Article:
Wednesday, 30 June 2010

Trench Meadows

It's hard to believe, but these meadows are almost next door to the new Titus Salt School (see yesterday). Between the school and the site of Milner Field, on the edge of Shipley Glen, lies an area of ancient woodland and meadow. It is very close to Saltaire itself - if you click my photo to make it larger, you can see the tower of Saltaire's Victoria Hall (and St Paul's church tower too). All this land used to belong to the Salt estate.

These particular fields - Trench Meadows - are a protected SSSI - a Site of Special Scientific Interest - since 1999. That means they are of national significance: 4.7 hectares of lowland meadow, a nationally rare habitat. They are south facing, on boulder clay deposits overlying Millstone Grit, forming 'unimproved species-rich neutral grassland'. I think that means the fields have never been cultivated and are kept short by grazing. They have some particular types of grasses and herbs including Black Knapweed (Centaurea nigra) and Devil's Bit Scabious (Succisa pratensis) and some orchids too, I think.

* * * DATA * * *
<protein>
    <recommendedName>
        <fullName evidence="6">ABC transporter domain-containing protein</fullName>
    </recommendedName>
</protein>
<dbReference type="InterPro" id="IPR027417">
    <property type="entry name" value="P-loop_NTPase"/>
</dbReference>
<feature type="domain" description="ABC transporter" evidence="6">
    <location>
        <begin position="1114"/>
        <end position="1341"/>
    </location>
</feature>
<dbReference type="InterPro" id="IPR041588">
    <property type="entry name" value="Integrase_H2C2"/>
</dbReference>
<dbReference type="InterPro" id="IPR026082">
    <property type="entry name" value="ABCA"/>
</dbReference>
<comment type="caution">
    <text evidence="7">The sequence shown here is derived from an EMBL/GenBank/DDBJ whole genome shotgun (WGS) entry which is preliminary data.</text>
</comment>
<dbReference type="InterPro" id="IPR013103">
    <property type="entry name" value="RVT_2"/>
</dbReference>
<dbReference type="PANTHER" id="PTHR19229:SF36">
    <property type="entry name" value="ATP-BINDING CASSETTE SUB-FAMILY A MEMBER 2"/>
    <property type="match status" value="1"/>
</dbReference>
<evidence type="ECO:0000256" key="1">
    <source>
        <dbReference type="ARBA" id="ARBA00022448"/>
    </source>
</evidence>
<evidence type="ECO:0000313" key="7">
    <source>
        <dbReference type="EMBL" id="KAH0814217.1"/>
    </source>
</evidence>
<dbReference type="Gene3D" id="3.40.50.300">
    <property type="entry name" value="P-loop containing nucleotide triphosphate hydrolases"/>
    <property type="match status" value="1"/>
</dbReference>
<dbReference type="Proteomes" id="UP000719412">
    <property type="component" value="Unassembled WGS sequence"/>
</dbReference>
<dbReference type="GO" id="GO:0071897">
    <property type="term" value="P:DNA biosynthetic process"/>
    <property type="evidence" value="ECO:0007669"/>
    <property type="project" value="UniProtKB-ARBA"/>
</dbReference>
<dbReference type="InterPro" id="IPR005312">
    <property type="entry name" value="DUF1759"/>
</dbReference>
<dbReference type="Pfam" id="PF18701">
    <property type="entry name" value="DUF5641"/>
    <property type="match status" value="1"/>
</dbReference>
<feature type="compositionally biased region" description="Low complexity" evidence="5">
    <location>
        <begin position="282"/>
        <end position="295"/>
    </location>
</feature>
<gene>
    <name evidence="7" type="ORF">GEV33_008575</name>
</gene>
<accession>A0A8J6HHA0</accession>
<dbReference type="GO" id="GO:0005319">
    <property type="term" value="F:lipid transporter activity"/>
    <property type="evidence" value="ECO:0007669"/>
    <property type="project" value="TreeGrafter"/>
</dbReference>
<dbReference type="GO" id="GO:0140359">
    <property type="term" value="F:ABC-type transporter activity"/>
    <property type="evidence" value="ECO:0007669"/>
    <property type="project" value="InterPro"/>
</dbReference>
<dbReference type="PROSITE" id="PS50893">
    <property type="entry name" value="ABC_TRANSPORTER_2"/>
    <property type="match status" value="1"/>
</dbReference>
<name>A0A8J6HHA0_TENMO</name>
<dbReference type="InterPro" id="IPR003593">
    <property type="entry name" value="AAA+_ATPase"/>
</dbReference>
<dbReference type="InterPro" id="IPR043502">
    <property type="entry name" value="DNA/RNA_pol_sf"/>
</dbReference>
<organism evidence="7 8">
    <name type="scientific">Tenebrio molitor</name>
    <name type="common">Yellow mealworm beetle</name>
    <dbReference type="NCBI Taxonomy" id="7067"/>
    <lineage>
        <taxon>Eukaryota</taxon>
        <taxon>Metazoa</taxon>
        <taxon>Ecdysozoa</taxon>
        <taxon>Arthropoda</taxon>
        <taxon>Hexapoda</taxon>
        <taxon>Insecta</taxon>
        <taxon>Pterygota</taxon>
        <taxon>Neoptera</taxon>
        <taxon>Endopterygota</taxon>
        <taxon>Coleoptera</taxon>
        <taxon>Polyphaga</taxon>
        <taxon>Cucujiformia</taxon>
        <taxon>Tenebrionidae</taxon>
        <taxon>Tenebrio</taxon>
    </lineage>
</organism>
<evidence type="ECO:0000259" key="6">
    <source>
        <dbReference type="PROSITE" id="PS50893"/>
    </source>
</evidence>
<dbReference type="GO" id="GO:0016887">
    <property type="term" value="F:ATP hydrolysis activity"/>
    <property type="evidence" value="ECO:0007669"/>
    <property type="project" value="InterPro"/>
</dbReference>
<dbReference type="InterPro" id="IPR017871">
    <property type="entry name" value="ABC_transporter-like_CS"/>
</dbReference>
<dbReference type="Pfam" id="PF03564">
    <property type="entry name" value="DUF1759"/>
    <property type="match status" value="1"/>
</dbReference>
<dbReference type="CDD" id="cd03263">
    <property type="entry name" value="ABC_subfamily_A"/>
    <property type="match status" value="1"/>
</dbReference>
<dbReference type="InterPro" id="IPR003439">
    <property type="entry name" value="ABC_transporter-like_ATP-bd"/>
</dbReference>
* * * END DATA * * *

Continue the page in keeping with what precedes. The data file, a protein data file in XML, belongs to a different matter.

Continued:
It really doesn't look much at first glance - I have walked this way several times, thinking it an attractive area but not realising its significance. (In fact, some friends recently told me about it.) But it makes my heart sing to find an SSSI on my doorstep, and to know that there are people who are passionate to save and even improve these areas. It is listed as 'recovering', which means there is a management plan in place that should see the area slowly improve to its optimum state. That makes me happy!


  1. Beautiful meadows Jenny.

  2. Great! it means that noone will be allowed to build anything there, and that the place will remain wild and beautyful; I'd like to have such a place around here!

  3. It looks pretty now but may improve even more now that it is listed. It is great to know this is happening especially near cities.

  4. It's good when the idea of protecting Nature includes the small things.

  5. It just always makes me happy to hear about nature being preserved!


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